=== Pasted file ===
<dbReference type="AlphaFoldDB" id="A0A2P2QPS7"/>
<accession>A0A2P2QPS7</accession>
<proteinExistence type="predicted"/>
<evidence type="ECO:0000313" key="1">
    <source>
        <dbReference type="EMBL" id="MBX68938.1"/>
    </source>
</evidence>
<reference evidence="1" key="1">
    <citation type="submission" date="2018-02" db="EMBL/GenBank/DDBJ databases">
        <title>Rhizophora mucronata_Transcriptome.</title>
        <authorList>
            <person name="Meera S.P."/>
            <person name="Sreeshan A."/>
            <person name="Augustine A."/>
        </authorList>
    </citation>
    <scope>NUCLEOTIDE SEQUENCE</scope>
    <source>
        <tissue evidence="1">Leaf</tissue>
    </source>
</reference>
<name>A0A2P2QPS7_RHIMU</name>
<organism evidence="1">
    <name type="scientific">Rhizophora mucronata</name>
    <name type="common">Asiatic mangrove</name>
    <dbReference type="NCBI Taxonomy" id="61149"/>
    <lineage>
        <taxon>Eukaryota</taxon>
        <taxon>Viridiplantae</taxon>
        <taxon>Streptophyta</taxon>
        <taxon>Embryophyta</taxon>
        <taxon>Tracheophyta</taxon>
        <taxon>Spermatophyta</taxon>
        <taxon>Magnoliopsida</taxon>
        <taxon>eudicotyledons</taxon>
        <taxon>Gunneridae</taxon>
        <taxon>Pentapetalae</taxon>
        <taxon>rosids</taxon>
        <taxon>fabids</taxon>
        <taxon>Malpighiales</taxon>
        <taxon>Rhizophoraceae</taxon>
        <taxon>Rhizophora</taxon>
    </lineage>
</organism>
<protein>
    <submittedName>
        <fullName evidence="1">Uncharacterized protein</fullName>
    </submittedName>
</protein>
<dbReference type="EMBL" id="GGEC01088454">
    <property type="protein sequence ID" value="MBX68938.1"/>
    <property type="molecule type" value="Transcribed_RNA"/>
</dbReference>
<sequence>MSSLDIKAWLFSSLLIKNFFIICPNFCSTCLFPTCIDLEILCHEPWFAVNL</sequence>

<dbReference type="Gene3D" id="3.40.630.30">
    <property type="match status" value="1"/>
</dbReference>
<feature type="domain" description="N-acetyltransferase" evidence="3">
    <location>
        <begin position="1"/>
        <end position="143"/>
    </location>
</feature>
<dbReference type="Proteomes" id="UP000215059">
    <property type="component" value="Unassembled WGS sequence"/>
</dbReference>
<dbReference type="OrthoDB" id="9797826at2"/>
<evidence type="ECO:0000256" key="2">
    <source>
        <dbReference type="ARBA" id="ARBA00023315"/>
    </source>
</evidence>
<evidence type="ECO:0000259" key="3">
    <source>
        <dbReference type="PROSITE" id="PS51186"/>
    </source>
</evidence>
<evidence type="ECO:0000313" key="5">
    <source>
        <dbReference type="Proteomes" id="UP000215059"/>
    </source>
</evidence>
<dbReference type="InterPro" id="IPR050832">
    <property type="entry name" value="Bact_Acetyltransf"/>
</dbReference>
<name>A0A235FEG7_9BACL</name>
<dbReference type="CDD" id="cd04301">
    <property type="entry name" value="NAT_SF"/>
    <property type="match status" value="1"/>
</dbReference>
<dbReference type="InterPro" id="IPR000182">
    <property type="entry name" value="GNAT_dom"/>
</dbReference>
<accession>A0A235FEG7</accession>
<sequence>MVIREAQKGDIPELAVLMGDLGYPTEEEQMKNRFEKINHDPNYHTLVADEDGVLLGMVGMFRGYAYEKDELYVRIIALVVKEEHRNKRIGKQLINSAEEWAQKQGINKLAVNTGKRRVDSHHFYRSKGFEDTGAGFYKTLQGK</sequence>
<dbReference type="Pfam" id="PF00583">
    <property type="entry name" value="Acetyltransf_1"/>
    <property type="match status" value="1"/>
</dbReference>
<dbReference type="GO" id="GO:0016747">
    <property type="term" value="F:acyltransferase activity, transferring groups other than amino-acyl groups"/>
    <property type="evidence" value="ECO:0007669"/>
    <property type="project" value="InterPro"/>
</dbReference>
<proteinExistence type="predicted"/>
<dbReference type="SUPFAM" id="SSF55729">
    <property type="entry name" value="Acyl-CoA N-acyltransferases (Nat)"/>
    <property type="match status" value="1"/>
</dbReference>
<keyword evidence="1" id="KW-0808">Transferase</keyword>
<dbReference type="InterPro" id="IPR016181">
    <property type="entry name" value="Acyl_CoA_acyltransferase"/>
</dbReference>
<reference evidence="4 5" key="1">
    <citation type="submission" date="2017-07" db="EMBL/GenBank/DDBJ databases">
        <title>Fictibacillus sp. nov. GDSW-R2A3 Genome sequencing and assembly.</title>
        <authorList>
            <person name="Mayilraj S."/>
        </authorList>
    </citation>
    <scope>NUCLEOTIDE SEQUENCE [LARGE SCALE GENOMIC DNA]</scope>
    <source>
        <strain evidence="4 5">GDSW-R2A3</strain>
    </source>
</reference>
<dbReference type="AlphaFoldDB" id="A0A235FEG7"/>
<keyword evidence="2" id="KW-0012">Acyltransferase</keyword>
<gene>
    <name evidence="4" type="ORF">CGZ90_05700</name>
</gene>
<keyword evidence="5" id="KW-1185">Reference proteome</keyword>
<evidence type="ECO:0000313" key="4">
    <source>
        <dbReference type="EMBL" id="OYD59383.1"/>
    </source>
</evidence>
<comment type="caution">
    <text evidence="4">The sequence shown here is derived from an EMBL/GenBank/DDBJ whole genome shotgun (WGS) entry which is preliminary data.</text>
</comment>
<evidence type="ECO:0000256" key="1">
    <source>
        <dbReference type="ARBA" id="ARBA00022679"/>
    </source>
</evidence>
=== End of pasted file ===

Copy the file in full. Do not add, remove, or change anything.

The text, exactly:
<dbReference type="AlphaFoldDB" id="A0A2P2QPS7"/>
<accession>A0A2P2QPS7</accession>
<proteinExistence type="predicted"/>
<evidence type="ECO:0000313" key="1">
    <source>
        <dbReference type="EMBL" id="MBX68938.1"/>
    </source>
</evidence>
<reference evidence="1" key="1">
    <citation type="submission" date="2018-02" db="EMBL/GenBank/DDBJ databases">
        <title>Rhizophora mucronata_Transcriptome.</title>
        <authorList>
            <person name="Meera S.P."/>
            <person name="Sreeshan A."/>
            <person name="Augustine A."/>
        </authorList>
    </citation>
    <scope>NUCLEOTIDE SEQUENCE</scope>
    <source>
        <tissue evidence="1">Leaf</tissue>
    </source>
</reference>
<name>A0A2P2QPS7_RHIMU</name>
<organism evidence="1">
    <name type="scientific">Rhizophora mucronata</name>
    <name type="common">Asiatic mangrove</name>
    <dbReference type="NCBI Taxonomy" id="61149"/>
    <lineage>
        <taxon>Eukaryota</taxon>
        <taxon>Viridiplantae</taxon>
        <taxon>Streptophyta</taxon>
        <taxon>Embryophyta</taxon>
        <taxon>Tracheophyta</taxon>
        <taxon>Spermatophyta</taxon>
        <taxon>Magnoliopsida</taxon>
        <taxon>eudicotyledons</taxon>
        <taxon>Gunneridae</taxon>
        <taxon>Pentapetalae</taxon>
        <taxon>rosids</taxon>
        <taxon>fabids</taxon>
        <taxon>Malpighiales</taxon>
        <taxon>Rhizophoraceae</taxon>
        <taxon>Rhizophora</taxon>
    </lineage>
</organism>
<protein>
    <submittedName>
        <fullName evidence="1">Uncharacterized protein</fullName>
    </submittedName>
</protein>
<dbReference type="EMBL" id="GGEC01088454">
    <property type="protein sequence ID" value="MBX68938.1"/>
    <property type="molecule type" value="Transcribed_RNA"/>
</dbReference>
<sequence>MSSLDIKAWLFSSLLIKNFFIICPNFCSTCLFPTCIDLEILCHEPWFAVNL</sequence>

<dbReference type="Gene3D" id="3.40.630.30">
    <property type="match status" value="1"/>
</dbReference>
<feature type="domain" description="N-acetyltransferase" evidence="3">
    <location>
        <begin position="1"/>
        <end position="143"/>
    </location>
</feature>
<dbReference type="Proteomes" id="UP000215059">
    <property type="component" value="Unassembled WGS sequence"/>
</dbReference>
<dbReference type="OrthoDB" id="9797826at2"/>
<evidence type="ECO:0000256" key="2">
    <source>
        <dbReference type="ARBA" id="ARBA00023315"/>
    </source>
</evidence>
<evidence type="ECO:0000259" key="3">
    <source>
        <dbReference type="PROSITE" id="PS51186"/>
    </source>
</evidence>
<evidence type="ECO:0000313" key="5">
    <source>
        <dbReference type="Proteomes" id="UP000215059"/>
    </source>
</evidence>
<dbReference type="InterPro" id="IPR050832">
    <property type="entry name" value="Bact_Acetyltransf"/>
</dbReference>
<name>A0A235FEG7_9BACL</name>
<dbReference type="CDD" id="cd04301">
    <property type="entry name" value="NAT_SF"/>
    <property type="match status" value="1"/>
</dbReference>
<dbReference type="InterPro" id="IPR000182">
    <property type="entry name" value="GNAT_dom"/>
</dbReference>
<accession>A0A235FEG7</accession>
<sequence>MVIREAQKGDIPELAVLMGDLGYPTEEEQMKNRFEKINHDPNYHTLVADEDGVLLGMVGMFRGYAYEKDELYVRIIALVVKEEHRNKRIGKQLINSAEEWAQKQGINKLAVNTGKRRVDSHHFYRSKGFEDTGAGFYKTLQGK</sequence>
<dbReference type="Pfam" id="PF00583">
    <property type="entry name" value="Acetyltransf_1"/>
    <property type="match status" value="1"/>
</dbReference>
<dbReference type="GO" id="GO:0016747">
    <property type="term" value="F:acyltransferase activity, transferring groups other than amino-acyl groups"/>
    <property type="evidence" value="ECO:0007669"/>
    <property type="project" value="InterPro"/>
</dbReference>
<proteinExistence type="predicted"/>
<dbReference type="SUPFAM" id="SSF55729">
    <property type="entry name" value="Acyl-CoA N-acyltransferases (Nat)"/>
    <property type="match status" value="1"/>
</dbReference>
<keyword evidence="1" id="KW-0808">Transferase</keyword>
<dbReference type="InterPro" id="IPR016181">
    <property type="entry name" value="Acyl_CoA_acyltransferase"/>
</dbReference>
<reference evidence="4 5" key="1">
    <citation type="submission" date="2017-07" db="EMBL/GenBank/DDBJ databases">
        <title>Fictibacillus sp. nov. GDSW-R2A3 Genome sequencing and assembly.</title>
        <authorList>
            <person name="Mayilraj S."/>
        </authorList>
    </citation>
    <scope>NUCLEOTIDE SEQUENCE [LARGE SCALE GENOMIC DNA]</scope>
    <source>
        <strain evidence="4 5">GDSW-R2A3</strain>
    </source>
</reference>
<dbReference type="AlphaFoldDB" id="A0A235FEG7"/>
<keyword evidence="2" id="KW-0012">Acyltransferase</keyword>
<gene>
    <name evidence="4" type="ORF">CGZ90_05700</name>
</gene>
<keyword evidence="5" id="KW-1185">Reference proteome</keyword>
<evidence type="ECO:0000313" key="4">
    <source>
        <dbReference type="EMBL" id="OYD59383.1"/>
    </source>
</evidence>
<comment type="caution">
    <text evidence="4">The sequence shown here is derived from an EMBL/GenBank/DDBJ whole genome shotgun (WGS) entry which is preliminary data.</text>
</comment>
<evidence type="ECO:0000256" key="1">
    <source>
        <dbReference type="ARBA" id="ARBA00022679"/>
    </source>
</evidence>